April 13, 2021
Influencer marketing: a form of social media marketing that helps bridge the gap between businesses and consumers, offering insights into products to help inform decision making and ultimately influence audiences. Of course.
What started as a hobby and changed into a career in 2009, influencers have taken the social media marketing world by storm. As more and more companies look to use influencers within their marketing strategies, the landscape has changed entirely. With directional briefs that are accompanied by an enjoyable paycheque, many influencers now want more control of their work, looking at every aspect of the business. Do the morals and values of the business align with their own? Is there a two-way breakout clause within the contract? What effect will it have on their reputation? The questions go on.
Nowadays, influencer marketing is all about co-creation
When considering using influencers, you must look at the partnership from both angles. No longer is this form of marketing about giving direction and reaping the rewards. Now, you need to look at it from the influencer’s perspective too. What value does this partnership hold for them? And not only that. Like every other part of your strategy, you need to consider your audience, too. Is this influencer right for your target audience? Unless trying to reach new audiences, you need to ensure this influencer resonates with your current followers, otherwise, you’ll switch them off.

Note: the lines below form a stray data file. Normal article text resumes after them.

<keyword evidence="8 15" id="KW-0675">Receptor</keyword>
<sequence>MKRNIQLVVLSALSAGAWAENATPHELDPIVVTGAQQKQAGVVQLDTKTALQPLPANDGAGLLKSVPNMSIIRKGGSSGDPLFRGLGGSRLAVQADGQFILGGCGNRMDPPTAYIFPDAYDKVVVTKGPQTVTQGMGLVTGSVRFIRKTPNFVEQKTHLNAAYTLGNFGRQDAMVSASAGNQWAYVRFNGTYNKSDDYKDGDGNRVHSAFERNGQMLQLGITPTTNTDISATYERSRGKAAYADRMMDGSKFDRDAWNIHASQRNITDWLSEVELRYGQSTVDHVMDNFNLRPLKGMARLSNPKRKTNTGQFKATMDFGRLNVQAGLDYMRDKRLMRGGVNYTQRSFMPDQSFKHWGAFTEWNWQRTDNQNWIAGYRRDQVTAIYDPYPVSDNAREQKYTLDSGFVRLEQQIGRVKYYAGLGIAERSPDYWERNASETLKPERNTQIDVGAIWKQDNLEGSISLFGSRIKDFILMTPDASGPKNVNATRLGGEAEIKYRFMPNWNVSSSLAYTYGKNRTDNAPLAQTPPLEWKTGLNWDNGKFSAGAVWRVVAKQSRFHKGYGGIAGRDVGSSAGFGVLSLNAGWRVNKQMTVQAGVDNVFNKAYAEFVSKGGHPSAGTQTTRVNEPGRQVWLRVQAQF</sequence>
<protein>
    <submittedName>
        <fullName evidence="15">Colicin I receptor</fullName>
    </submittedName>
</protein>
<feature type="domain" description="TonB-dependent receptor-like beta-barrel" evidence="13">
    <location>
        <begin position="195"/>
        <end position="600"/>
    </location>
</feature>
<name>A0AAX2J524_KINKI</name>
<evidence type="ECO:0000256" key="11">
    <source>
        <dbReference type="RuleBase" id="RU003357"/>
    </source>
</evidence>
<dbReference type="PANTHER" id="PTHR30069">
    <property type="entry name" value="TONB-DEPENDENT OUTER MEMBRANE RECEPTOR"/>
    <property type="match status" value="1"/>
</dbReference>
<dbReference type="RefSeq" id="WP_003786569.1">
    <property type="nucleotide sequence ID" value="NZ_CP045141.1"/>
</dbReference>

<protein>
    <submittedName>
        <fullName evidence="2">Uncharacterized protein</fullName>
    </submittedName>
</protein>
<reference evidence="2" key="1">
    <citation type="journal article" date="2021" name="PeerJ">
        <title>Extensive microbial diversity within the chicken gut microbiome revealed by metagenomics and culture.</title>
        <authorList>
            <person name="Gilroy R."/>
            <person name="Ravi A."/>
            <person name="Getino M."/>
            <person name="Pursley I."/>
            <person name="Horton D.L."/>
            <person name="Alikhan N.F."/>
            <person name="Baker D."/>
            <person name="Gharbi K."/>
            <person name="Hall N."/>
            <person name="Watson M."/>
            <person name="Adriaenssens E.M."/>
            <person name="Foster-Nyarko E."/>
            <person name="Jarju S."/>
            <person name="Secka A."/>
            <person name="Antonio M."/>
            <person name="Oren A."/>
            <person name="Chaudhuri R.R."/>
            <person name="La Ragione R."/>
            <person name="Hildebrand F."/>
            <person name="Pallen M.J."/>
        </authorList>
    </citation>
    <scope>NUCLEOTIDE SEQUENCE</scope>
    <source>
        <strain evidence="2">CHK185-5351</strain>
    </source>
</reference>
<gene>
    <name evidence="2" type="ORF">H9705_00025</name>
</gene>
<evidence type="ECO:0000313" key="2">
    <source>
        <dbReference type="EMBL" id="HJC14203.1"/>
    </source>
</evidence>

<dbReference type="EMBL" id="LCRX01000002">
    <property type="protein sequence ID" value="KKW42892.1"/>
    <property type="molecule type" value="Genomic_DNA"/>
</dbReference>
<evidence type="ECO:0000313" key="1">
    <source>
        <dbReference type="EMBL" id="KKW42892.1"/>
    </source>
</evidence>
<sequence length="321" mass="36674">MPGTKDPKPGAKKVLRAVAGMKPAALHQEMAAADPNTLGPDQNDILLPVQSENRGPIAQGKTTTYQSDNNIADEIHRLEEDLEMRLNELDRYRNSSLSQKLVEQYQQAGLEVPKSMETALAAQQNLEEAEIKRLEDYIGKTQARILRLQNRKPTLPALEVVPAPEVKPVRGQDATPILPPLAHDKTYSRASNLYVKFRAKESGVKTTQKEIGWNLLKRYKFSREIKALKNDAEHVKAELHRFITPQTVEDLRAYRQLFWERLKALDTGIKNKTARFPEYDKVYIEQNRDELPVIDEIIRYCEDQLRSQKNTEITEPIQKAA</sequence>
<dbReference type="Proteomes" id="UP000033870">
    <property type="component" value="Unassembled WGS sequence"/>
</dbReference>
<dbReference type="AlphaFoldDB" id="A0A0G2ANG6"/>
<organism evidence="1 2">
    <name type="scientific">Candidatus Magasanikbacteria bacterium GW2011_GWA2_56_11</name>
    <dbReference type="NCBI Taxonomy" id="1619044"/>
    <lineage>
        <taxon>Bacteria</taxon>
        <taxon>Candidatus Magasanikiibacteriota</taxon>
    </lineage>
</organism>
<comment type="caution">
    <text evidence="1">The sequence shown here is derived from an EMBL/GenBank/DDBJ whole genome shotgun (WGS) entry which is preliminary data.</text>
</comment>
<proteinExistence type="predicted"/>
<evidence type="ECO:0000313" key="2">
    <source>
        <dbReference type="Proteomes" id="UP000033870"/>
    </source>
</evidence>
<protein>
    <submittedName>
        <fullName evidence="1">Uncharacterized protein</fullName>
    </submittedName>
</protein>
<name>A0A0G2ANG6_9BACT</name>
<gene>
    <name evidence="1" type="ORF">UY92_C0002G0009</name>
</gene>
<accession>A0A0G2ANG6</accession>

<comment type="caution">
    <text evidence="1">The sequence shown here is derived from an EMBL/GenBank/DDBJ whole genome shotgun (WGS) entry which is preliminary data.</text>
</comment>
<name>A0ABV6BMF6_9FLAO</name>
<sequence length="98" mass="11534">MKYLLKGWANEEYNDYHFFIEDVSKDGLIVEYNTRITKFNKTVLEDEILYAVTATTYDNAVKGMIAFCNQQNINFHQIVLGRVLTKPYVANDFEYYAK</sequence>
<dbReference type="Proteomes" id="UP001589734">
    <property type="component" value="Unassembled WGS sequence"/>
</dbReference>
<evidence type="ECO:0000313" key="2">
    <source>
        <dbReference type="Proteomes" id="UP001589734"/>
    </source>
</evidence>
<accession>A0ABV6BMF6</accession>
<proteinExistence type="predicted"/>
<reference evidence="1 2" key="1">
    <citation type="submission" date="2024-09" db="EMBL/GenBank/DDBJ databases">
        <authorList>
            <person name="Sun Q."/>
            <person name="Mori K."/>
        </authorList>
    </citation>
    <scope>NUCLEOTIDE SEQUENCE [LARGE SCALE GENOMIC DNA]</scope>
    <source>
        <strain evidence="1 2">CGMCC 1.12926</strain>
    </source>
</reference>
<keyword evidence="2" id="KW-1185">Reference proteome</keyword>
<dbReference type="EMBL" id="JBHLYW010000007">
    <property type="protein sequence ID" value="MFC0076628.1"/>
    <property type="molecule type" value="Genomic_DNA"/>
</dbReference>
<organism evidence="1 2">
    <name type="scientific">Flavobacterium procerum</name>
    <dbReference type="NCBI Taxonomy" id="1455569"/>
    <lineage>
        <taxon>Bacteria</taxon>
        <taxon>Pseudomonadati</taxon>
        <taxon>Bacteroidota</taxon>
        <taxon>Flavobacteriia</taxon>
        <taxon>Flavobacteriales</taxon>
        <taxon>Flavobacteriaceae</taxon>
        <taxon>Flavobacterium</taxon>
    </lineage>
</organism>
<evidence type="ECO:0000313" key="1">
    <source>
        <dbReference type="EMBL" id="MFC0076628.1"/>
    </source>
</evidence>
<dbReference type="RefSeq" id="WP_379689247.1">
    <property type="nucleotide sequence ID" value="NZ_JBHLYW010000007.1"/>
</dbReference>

Audience opinion matters
Now we hate to mention the big C or P word ( ), but at the end of 2020, we saw a handful of influencers coming under scrutiny. When the country was stuck in lockdown, unable to go on holiday or even spend Christmas with their families, many influencers fled overseas. Posting snaps on the beach followed by an evening out at a fancy restaurant, many social media users felt let down. But it’s not just the influencers who receive the backlash. Any brand affiliated with these influencers, or condoning this behaviour, would have been on the receiving end, too. So, it’s important to consider how audiences may react to certain situations or actions taken by a brand/influencer.
Recently, we’ve seen many brands move to more micro-influencers or ones with a niche audience – someone who can truly convey the brand’s message and engage with a group of followers who care about that specific topic. Not only does this show the consideration that takes place when starting an influencer program, but reveals a brand really listens to its audience and knows what they want to see.
Every year, we see new tactics appearing on each channel to promote influencer marketing. From Clubhouse monetising creators last month, right down to Instagram sharing tips of their own. The influencer marketing landscape continues to evolve, and we can’t wait to see what the future holds.